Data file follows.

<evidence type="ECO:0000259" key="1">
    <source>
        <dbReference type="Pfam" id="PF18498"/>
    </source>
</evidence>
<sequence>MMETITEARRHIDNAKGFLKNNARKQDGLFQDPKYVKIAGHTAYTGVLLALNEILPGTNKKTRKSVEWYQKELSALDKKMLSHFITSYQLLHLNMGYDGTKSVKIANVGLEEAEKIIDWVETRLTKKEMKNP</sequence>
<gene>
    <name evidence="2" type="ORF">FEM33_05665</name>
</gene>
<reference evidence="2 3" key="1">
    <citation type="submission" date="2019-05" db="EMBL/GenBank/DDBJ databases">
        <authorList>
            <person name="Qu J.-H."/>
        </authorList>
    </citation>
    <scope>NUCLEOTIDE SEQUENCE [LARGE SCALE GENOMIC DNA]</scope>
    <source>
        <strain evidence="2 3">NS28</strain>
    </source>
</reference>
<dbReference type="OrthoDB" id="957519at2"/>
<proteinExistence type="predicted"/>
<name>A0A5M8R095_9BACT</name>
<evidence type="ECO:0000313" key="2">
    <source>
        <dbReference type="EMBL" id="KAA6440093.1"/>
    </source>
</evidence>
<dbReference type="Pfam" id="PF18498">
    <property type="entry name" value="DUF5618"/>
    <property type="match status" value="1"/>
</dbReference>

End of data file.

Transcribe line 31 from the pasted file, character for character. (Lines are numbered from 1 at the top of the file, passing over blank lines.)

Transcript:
    <property type="match status" value="1"/>